Disqualified from Turkey Bowl for Rules Violation
District of Columbia Public Schools (DCPS) Athletic Director Stephanie Evans continued her crackdown on rules violations among District high schools when she disqualified Woodrow Wilson High School from play in the District of Columbia Interscholastic Athletic Association (DCIAA) varsity football championship.
Wilson parents and players received word of the team's disqualification on Nov. 16. A meeting was called for the following day and the news sent shockwaves through the Wilson community.
"The principal started off the meeting and was very emotional," said Cheri Cooper Harris, whose son, a senior, played on Wilson's football team. "He was holding back tears and basically explained to us that DCPS said that we had an ineligible player and that we were being stripped of playing in the Turkey Bowl championship."
Evans and DCPS officials handed down the disqualification after a former Wilson player was arrested on alleged armed robbery charges in Maryland on October 14. The ensuing police investigation uncovered that the player lives in Maryland, and not the District, making the player ineligible to play for head coach Mark Martin and the Tigers. Wilson, located in Northwest, was forced to forfeit two of its league games that the ineligible player participated in during the regular season.
"The message we are trying to send is that we are going to clean this up," said Evans. "We want there to be a fair playing field. If that means that we take on one school at a time until we clean it up and people get the message of what will and will not be tolerated, then that's what we are going to do."
But Wilson supporters contend that the player does in fact live in the District with his father and grandmother, that he and his family presented documentation on several occasions and that school officials were not given the proper opportunity to present their side to DCPS officials.
Parents from Wilson retained Largo, Md., attorney Cynthia Goode Works to mediate on the school's behalf. Goode Works said that Evans and DCPS officials originally decided not to pursue the issue of the player's ineligibility, but did so at a later date for reasons unknown. Goode Works also said that given additional time, Wilson High School would have filed an injunction on this year's championship game.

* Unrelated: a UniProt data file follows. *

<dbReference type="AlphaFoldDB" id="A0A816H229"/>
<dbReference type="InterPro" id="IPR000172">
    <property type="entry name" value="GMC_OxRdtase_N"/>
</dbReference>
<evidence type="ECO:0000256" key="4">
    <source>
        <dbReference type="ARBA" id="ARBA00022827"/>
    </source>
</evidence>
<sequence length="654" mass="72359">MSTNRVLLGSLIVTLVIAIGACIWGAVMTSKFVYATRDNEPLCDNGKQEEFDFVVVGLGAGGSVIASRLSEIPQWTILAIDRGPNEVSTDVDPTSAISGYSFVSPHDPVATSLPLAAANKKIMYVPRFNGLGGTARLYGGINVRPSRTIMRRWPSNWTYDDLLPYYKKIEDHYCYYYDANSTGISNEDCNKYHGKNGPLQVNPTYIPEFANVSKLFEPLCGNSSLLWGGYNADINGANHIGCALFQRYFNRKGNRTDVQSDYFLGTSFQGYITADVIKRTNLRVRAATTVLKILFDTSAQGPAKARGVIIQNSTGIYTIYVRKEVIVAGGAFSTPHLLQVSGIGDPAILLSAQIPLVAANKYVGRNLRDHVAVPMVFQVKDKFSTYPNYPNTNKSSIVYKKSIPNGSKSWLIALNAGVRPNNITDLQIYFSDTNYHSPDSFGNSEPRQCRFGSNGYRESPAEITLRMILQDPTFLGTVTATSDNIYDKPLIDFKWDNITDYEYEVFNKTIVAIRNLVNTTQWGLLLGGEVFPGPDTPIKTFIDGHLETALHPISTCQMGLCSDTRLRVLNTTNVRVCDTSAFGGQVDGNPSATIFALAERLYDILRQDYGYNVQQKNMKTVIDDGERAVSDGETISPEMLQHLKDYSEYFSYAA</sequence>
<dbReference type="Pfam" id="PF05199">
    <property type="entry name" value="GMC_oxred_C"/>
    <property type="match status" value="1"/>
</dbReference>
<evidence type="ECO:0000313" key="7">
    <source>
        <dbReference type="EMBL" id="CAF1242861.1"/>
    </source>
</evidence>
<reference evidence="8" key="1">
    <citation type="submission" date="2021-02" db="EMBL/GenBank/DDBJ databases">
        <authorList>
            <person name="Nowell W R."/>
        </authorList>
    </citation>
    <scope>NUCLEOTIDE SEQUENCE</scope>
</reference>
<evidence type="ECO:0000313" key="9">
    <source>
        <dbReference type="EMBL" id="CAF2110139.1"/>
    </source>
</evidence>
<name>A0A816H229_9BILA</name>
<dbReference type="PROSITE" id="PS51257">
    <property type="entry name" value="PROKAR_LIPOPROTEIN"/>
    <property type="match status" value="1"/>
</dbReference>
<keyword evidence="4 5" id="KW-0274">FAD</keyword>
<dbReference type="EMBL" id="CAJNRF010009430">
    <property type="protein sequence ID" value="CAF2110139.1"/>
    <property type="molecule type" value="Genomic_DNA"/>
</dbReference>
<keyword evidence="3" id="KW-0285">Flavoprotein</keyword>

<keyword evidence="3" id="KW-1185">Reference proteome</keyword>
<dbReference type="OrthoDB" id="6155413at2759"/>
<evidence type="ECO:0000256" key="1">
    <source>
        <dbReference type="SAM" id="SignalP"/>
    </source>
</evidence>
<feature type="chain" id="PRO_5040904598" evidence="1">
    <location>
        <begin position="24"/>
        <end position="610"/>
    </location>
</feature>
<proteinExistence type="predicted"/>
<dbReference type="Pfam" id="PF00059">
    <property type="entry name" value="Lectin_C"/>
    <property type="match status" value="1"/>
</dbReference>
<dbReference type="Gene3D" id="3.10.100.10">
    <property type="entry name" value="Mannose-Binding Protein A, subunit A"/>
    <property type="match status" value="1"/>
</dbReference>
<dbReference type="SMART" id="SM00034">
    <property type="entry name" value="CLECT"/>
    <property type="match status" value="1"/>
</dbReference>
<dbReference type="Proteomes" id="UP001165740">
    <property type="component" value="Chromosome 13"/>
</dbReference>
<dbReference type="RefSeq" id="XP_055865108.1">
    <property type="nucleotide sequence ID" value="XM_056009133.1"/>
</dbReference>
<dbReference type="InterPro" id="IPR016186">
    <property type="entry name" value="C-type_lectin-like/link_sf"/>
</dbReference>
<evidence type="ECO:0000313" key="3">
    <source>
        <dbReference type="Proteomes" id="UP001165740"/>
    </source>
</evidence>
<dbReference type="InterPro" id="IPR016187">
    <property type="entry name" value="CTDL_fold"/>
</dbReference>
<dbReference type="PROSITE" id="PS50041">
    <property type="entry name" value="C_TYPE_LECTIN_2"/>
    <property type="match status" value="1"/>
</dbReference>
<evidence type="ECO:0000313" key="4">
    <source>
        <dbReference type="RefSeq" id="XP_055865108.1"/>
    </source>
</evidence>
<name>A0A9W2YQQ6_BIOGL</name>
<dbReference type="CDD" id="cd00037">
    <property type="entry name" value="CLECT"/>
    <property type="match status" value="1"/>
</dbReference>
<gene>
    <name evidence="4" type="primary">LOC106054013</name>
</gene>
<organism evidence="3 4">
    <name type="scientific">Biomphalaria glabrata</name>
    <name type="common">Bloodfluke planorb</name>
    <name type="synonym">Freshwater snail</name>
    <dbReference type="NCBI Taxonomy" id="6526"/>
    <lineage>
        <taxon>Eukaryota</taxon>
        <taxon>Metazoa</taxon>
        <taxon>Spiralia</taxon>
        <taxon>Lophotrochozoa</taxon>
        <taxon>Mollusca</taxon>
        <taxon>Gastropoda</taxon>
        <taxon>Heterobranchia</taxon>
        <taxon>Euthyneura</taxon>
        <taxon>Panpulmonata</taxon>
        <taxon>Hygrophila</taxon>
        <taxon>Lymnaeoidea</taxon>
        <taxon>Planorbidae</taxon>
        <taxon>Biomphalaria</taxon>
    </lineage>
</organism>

"We would have sought a preliminary injunction to stop the Turkey Bowl, but we decided that it was not in the best interest of everyone to go forward," Goode Works said. "DCPS made a decision on Nov. 6 that they would not hear the protest of disqualification. For reasons unclear to anyone here, they decided to go forward with reviewing this disqualification. Sometime between Nov. 6 and Nov. 16, it was resurrected after Stephanie Evans said the protest was [originally] untimely."
Anacostia, which Wilson defeated 40-20 in the DCIAA semifinals on Nov. 10, replaced Wilson in this year's Turkey Bowl and was defeated 12-8 by Dunbar High School. Dunbar, located in Northwest, dealt with its own ineligibility issues last season. Former head coach Ashaa Cherry was fired last year for allowing three ineligible players on the team.
Wilson is the second school in two months to be surrounded by controversy concerning ineligible players. DCPS fired H.D. Woodson head coach Greg Fuller in October after a 13-year career at the Northeast school for allegedly allowing an ineligible player to participate in the team's football games.
Parents like Cooper Harris believe that the biggest losers in situations like Wilson's and Woodson's aren't the schools or coaches.
"Our biggest thing in all of this, is who was ever concerned about our children," she said. "Where is the voice for them?"